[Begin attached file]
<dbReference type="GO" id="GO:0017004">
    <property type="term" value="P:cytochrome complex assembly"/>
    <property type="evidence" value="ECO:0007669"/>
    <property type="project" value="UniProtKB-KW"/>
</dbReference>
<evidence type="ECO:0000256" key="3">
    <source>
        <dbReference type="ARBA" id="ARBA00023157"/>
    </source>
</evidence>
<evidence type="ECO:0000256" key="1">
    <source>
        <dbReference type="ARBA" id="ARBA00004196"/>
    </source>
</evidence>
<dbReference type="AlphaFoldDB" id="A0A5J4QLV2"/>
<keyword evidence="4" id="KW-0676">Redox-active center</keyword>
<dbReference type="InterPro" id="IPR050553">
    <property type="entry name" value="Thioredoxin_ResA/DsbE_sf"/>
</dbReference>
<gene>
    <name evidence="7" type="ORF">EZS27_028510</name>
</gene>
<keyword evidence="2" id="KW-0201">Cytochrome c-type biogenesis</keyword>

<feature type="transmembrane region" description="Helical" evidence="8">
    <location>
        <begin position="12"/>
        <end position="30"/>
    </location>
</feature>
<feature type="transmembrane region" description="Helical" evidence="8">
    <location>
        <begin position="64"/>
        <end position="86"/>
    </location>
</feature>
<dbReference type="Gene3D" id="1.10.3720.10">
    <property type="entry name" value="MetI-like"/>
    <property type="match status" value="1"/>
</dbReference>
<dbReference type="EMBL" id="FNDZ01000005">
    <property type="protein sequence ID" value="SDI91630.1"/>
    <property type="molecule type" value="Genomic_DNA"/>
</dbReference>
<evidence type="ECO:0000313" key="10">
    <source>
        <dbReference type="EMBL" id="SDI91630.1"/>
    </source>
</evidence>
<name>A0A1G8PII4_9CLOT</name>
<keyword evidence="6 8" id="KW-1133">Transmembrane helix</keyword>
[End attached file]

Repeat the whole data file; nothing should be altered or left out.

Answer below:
<dbReference type="GO" id="GO:0017004">
    <property type="term" value="P:cytochrome complex assembly"/>
    <property type="evidence" value="ECO:0007669"/>
    <property type="project" value="UniProtKB-KW"/>
</dbReference>
<evidence type="ECO:0000256" key="3">
    <source>
        <dbReference type="ARBA" id="ARBA00023157"/>
    </source>
</evidence>
<evidence type="ECO:0000256" key="1">
    <source>
        <dbReference type="ARBA" id="ARBA00004196"/>
    </source>
</evidence>
<dbReference type="AlphaFoldDB" id="A0A5J4QLV2"/>
<keyword evidence="4" id="KW-0676">Redox-active center</keyword>
<dbReference type="InterPro" id="IPR050553">
    <property type="entry name" value="Thioredoxin_ResA/DsbE_sf"/>
</dbReference>
<gene>
    <name evidence="7" type="ORF">EZS27_028510</name>
</gene>
<keyword evidence="2" id="KW-0201">Cytochrome c-type biogenesis</keyword>

<feature type="transmembrane region" description="Helical" evidence="8">
    <location>
        <begin position="12"/>
        <end position="30"/>
    </location>
</feature>
<feature type="transmembrane region" description="Helical" evidence="8">
    <location>
        <begin position="64"/>
        <end position="86"/>
    </location>
</feature>
<dbReference type="Gene3D" id="1.10.3720.10">
    <property type="entry name" value="MetI-like"/>
    <property type="match status" value="1"/>
</dbReference>
<dbReference type="EMBL" id="FNDZ01000005">
    <property type="protein sequence ID" value="SDI91630.1"/>
    <property type="molecule type" value="Genomic_DNA"/>
</dbReference>
<evidence type="ECO:0000313" key="10">
    <source>
        <dbReference type="EMBL" id="SDI91630.1"/>
    </source>
</evidence>
<name>A0A1G8PII4_9CLOT</name>
<keyword evidence="6 8" id="KW-1133">Transmembrane helix</keyword>